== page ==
Alcohol abuse, as described in the DSM-IV, is a psychiatric diagnosis describing the recurring use of alcoholic beverages despite negative consequences. Alcohol abuse is sometimes referred to by the less specific term alcoholism. However, many definitions of alcoholism exist, and only some are compatible with alcohol abuse.
Alcohol abuseAlcoholAlcohol abuse
Alcohol proof is a measure of how much alcohol is contained in an alcoholic beverage. The term was originally used in the United Kingdom and was defined as 7/4 times the alcohol by volume (ABV). The UK now uses the ABV standard instead of alcohol proof. In the United States, alcoholic proof is defined as twice the percentage of ABV.
Alcohol proofAlcohol measurement
Lye is a corrosive alkaline substance, commonly sodium hydroxide or historically potassium hydroxide. Previously, lye was among the many different alkalis leached from hardwood ashes. Today lye is commercially manufactured using a membrane cell method. Solid dry lye is commonly available as flakes, pellets, microbeads, and coarse powder. It is also available as solution, often dissolved in water.
LyeSoapsHousehold chemicalsBasesDesiccantsDeliquescent substancesSodium compoundsHydroxides
Amniotic fluid or liquor amnii is the nourishing and protecting liquid contained by the amniotic sac of a pregnant woman.
Amniotic fluidEmbryologyDevelopmental biologyPregnancyBody fluidsObstetrics
Malt liquor is a North American term referring to a type of beer with high alcohol content. In legal statutes, the term often includes any alcoholic beverage not lower than 5% alcohol by volume made with malted barley. In common parlance, however, it is used for high-alcohol beers (6-7% and more) or beer-derived mixes made with ingredients and processes resembling those in American-style lager.
Malt liquorBeer styles
A liquor license is a permit to sell alcoholic beverages.
Liquor licenseLicensesAlcohol law
Alcoholic beverage control state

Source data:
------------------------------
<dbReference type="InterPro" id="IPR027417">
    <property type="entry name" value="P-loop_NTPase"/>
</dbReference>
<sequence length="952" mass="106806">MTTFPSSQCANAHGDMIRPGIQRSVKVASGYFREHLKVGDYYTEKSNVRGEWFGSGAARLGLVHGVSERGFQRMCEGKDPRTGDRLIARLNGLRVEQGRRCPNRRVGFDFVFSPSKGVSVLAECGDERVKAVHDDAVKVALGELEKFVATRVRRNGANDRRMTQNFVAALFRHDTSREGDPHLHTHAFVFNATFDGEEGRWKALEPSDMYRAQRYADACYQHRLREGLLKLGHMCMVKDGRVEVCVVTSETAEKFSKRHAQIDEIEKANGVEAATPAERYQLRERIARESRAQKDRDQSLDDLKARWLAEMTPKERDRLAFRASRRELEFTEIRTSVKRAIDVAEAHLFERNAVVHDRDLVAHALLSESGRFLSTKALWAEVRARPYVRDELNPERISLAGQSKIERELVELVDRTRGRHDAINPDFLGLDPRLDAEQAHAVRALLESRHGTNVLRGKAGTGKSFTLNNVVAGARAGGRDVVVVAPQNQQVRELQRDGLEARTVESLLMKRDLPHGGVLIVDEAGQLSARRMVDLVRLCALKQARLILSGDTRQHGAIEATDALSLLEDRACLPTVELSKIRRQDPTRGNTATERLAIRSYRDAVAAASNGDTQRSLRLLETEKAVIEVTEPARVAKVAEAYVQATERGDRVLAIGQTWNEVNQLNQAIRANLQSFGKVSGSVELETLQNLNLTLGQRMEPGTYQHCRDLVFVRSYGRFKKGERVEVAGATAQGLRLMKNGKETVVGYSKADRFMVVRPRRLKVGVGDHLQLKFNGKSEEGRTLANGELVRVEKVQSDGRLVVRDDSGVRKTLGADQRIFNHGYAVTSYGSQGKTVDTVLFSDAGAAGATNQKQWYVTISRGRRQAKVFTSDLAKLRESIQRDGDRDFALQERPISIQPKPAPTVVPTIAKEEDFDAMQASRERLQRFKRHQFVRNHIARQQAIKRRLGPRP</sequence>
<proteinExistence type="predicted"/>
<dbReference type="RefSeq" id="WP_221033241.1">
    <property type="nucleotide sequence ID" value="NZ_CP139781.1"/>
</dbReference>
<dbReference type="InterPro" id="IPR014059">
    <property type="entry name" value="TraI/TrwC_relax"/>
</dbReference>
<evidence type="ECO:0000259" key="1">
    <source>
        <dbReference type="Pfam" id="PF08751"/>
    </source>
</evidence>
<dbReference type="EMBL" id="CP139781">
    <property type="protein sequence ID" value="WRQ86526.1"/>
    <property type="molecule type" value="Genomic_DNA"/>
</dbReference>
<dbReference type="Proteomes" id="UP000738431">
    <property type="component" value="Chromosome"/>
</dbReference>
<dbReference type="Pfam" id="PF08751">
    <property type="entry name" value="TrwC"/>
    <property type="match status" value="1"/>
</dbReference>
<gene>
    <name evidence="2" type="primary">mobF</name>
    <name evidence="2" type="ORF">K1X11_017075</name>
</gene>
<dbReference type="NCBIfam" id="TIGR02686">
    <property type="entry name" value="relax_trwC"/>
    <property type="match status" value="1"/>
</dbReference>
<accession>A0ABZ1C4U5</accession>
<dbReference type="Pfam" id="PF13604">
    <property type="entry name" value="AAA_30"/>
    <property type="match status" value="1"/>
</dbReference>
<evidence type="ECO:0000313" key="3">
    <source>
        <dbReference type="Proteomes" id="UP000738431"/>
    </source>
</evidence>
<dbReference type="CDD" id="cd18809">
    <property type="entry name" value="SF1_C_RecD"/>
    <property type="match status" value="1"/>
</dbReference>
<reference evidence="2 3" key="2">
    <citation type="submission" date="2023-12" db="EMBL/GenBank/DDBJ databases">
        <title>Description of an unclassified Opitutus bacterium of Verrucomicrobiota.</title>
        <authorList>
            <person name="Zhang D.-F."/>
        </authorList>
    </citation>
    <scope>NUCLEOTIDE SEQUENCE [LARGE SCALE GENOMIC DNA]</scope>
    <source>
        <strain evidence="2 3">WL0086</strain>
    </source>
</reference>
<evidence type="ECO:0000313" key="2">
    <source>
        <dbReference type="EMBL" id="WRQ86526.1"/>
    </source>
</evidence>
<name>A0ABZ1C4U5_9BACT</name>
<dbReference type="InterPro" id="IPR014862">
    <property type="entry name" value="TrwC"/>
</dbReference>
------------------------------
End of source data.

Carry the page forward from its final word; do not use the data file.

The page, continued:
Alcoholic beverage control states, generally called control states, are 19 states in the United States that have state monopoly over the wholesaling and/or retailing of some or all categories of alcoholic beverages, such as beer, wine, and distilled spirits.
Alcoholic beverage control stateAlcohol law in the United StatesAlcohol-related listsAlcohol monopolies
Uranium trioxide (UO3), also called uranyl oxide, uranium(VI) oxide, and uranic oxide, is the hexavalent oxide of uranium. The solid may be obtained by heating uranyl nitrate to 400 °C. Its most commonly encountered polymorph, γ-UO3, is a yellow-orange powder.
Uranium trioxideOxidesUranyl compounds
Alcohol advertising is the promotion of alcoholic beverages by alcohol producers through a variety of media. Along with tobacco advertising, it is one of the most highly-regulated forms of marketing. Some or all forms of alcohol advertising is banned in some countries. Scientific research, health agencies and universities have, over decades, been able to demonstrate a correlation between alcohol beverage advertising and alcohol consumption.
Alcohol advertisingAdvertising by productAlcoholDrunk drivingAlcohol law
Baijiu, or shaojiu is a Chinese distilled alcoholic beverage. The name baijiu literally means "white liquor," "white alcohol" or "white spirits". Baijiu is often translated as "wine" or "white wine". However, it is actually a distilled liquor, generally about 40-60% alcohol by volume (ABV).
BaijiuDistilled beveragesChinese alcoholic beverages
Alcohol licensing laws of the United Kingdom